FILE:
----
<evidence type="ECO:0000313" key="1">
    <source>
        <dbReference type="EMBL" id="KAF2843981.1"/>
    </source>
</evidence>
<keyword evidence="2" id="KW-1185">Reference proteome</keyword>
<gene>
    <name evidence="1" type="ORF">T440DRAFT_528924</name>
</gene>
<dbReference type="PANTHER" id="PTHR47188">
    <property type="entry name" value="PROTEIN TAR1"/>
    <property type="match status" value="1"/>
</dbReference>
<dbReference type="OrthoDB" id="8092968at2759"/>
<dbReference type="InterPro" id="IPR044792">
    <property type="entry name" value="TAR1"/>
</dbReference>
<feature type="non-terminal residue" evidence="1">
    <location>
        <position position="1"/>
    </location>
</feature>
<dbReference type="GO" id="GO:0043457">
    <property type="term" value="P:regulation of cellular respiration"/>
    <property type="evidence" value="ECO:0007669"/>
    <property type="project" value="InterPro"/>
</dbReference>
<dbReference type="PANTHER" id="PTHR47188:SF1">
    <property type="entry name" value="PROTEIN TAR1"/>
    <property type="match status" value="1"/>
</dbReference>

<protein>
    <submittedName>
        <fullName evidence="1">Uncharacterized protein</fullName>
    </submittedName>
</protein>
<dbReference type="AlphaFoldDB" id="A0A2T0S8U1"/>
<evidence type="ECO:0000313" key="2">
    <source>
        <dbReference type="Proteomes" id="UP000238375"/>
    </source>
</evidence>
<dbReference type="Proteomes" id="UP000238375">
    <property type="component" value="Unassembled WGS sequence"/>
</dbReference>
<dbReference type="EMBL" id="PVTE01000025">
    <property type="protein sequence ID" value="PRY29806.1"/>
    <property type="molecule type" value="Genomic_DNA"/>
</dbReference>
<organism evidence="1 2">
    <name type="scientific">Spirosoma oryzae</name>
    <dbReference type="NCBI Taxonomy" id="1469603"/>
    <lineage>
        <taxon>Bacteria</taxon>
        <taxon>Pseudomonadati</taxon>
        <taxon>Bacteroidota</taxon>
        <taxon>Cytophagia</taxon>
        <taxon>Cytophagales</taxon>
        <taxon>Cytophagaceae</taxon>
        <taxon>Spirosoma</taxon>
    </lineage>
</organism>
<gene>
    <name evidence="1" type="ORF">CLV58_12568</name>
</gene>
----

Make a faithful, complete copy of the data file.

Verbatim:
<evidence type="ECO:0000313" key="1">
    <source>
        <dbReference type="EMBL" id="KAF2843981.1"/>
    </source>
</evidence>
<keyword evidence="2" id="KW-1185">Reference proteome</keyword>
<gene>
    <name evidence="1" type="ORF">T440DRAFT_528924</name>
</gene>
<dbReference type="PANTHER" id="PTHR47188">
    <property type="entry name" value="PROTEIN TAR1"/>
    <property type="match status" value="1"/>
</dbReference>
<dbReference type="OrthoDB" id="8092968at2759"/>
<dbReference type="InterPro" id="IPR044792">
    <property type="entry name" value="TAR1"/>
</dbReference>
<feature type="non-terminal residue" evidence="1">
    <location>
        <position position="1"/>
    </location>
</feature>
<dbReference type="GO" id="GO:0043457">
    <property type="term" value="P:regulation of cellular respiration"/>
    <property type="evidence" value="ECO:0007669"/>
    <property type="project" value="InterPro"/>
</dbReference>
<dbReference type="PANTHER" id="PTHR47188:SF1">
    <property type="entry name" value="PROTEIN TAR1"/>
    <property type="match status" value="1"/>
</dbReference>

<protein>
    <submittedName>
        <fullName evidence="1">Uncharacterized protein</fullName>
    </submittedName>
</protein>
<dbReference type="AlphaFoldDB" id="A0A2T0S8U1"/>
<evidence type="ECO:0000313" key="2">
    <source>
        <dbReference type="Proteomes" id="UP000238375"/>
    </source>
</evidence>
<dbReference type="Proteomes" id="UP000238375">
    <property type="component" value="Unassembled WGS sequence"/>
</dbReference>
<dbReference type="EMBL" id="PVTE01000025">
    <property type="protein sequence ID" value="PRY29806.1"/>
    <property type="molecule type" value="Genomic_DNA"/>
</dbReference>
<organism evidence="1 2">
    <name type="scientific">Spirosoma oryzae</name>
    <dbReference type="NCBI Taxonomy" id="1469603"/>
    <lineage>
        <taxon>Bacteria</taxon>
        <taxon>Pseudomonadati</taxon>
        <taxon>Bacteroidota</taxon>
        <taxon>Cytophagia</taxon>
        <taxon>Cytophagales</taxon>
        <taxon>Cytophagaceae</taxon>
        <taxon>Spirosoma</taxon>
    </lineage>
</organism>
<gene>
    <name evidence="1" type="ORF">CLV58_12568</name>
</gene>